I agree that G-R encoding can be implemented just as fast Huffman if we create a look-up table of the G-R codewords. But the usual implementation of G-R should be a bit slower than Huffman

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    Quote Originally Posted by Jyrki Alakuijala View Post
    Prefix decoding speed is related to the density of the codes. Non-adaptive Golomb-Rice is a less dense prefix code than Huffman. Less dense code needs more memory bandwidth, and this typically makes it slower even when the same prefix decoding algorithm can do the bulk processing.

    If Golomb-Rice is used adaptively -- even with the simplest possible context models there is a dependency chain on previous pixel, it can reduce internal latency hiding and out-of-ordering that the processor would otherwise be able to do. This gives a small further degradation for decoding speed. With more complex context models one gets more decoding speed reduction.

    Is there a high quality open sourced implementation of JPEG LS? Perhaps it would be possible to just try it against PNG and WebP lossless?
    Jyrki, any chance you could clarify the 'density of the code' part?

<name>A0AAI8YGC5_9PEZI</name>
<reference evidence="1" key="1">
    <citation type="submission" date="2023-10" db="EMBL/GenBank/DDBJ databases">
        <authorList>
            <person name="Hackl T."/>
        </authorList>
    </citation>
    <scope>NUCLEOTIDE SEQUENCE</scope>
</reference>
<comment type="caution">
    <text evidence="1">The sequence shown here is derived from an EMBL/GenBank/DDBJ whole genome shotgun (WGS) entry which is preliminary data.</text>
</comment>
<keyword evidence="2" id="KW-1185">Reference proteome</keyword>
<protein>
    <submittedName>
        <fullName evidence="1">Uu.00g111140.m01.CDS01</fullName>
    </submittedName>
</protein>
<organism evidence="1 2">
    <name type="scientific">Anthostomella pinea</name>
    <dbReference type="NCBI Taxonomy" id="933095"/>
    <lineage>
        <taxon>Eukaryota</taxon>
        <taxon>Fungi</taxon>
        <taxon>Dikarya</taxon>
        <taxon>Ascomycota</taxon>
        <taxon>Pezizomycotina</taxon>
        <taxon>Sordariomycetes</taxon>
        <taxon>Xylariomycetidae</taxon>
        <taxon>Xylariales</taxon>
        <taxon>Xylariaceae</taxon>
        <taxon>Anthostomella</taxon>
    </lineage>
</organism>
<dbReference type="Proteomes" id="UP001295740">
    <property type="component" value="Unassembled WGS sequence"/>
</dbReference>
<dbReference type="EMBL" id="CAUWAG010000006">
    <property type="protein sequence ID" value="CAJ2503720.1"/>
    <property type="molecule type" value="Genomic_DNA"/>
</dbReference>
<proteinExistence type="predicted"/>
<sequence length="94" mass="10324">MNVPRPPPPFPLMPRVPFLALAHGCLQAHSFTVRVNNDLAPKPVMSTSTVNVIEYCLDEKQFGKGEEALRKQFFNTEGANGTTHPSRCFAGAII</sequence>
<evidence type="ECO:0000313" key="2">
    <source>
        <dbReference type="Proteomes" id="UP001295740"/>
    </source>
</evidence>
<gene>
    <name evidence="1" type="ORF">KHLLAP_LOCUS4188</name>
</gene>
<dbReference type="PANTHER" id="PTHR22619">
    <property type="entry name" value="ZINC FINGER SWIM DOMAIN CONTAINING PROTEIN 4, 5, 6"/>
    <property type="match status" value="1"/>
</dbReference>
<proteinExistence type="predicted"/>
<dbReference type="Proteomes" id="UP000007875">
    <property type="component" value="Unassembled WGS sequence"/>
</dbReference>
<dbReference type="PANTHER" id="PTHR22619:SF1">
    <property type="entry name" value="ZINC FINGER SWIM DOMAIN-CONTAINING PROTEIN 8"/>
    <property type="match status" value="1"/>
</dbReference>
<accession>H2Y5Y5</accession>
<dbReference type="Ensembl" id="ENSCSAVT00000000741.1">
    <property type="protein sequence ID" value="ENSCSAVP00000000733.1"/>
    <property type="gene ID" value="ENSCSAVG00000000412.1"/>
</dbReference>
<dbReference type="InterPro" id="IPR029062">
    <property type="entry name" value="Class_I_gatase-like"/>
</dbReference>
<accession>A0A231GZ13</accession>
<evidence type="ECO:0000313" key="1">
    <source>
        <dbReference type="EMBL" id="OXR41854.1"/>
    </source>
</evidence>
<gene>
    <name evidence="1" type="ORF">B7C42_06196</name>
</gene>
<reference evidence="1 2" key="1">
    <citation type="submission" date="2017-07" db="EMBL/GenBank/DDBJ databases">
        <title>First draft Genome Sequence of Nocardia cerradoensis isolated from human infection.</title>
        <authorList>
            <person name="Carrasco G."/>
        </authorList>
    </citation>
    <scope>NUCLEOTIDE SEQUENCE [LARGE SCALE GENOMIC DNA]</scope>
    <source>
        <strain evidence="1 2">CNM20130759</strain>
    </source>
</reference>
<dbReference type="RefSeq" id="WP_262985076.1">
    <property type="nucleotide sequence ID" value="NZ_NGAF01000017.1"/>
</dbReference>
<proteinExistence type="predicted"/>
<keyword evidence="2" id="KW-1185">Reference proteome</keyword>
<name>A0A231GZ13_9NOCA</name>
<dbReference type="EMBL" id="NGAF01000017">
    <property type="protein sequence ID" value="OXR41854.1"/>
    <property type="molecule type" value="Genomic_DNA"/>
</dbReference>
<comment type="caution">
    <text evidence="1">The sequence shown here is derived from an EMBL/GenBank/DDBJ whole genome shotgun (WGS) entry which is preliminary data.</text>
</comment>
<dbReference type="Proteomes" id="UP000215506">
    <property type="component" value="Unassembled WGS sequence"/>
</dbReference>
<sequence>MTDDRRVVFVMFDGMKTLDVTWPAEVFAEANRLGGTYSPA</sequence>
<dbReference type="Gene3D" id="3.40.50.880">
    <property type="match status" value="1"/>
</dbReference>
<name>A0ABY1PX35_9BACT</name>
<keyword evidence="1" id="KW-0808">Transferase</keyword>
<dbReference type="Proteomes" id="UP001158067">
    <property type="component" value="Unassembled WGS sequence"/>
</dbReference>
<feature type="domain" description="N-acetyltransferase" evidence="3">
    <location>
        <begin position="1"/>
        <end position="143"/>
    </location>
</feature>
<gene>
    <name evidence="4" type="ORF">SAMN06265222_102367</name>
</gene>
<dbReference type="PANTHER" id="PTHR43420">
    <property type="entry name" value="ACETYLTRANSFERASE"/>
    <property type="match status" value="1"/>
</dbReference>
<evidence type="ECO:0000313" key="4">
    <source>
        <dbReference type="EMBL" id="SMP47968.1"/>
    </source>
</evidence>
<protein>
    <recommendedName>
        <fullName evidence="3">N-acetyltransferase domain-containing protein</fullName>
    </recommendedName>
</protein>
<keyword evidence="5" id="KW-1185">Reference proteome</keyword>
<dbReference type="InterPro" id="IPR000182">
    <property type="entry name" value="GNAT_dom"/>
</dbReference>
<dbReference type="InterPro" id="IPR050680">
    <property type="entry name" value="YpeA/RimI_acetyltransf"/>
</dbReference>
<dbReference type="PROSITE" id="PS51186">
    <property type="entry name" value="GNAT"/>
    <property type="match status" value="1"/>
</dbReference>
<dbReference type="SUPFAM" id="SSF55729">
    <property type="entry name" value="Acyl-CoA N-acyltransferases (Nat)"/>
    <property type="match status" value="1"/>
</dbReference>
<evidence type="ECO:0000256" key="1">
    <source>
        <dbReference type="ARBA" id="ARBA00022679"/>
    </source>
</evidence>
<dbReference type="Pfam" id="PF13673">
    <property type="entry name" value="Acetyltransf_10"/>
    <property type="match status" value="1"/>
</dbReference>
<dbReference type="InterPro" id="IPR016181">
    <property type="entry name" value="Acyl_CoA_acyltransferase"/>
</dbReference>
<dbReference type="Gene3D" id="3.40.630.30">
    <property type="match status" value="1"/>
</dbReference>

The decoding procedure for G-R is very different to Huffman. G-R does not use a look-up table.
    The decoding procedure for G-R is:
    1. Read quotient q (via unary coding).
    2. Read M residual bits, and convert to decimal (M_decimal)
    3. Output symbol : q^M + M_decimal

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    Quote Originally Posted by Jyrki Alakuijala View Post
    Why do you expect LZ to be slower than Golomb-Rice?

    LZ is just a memcpy at decoding time, and often the fastest possible way to decode data. Most of the worlds fastest decoders are LZ77 based. LZ is typically much faster to decode than Huffman, Huffman is faster than Golomb-Rice (adaptive or not).

    LZ is of course not at all successful with noisy photographs, and WebP lossless typically turns it of for photographs, and the LZ77 phase is replaced by an improved rle-encoding. It estimates the resulting entropy using a few strategies and uses the strategy that makes most sense.
    Jyrki, I very much agree that the decoding of LZ is extremely fast
    Last edited by taliho; 4th January 2017 at 23:08.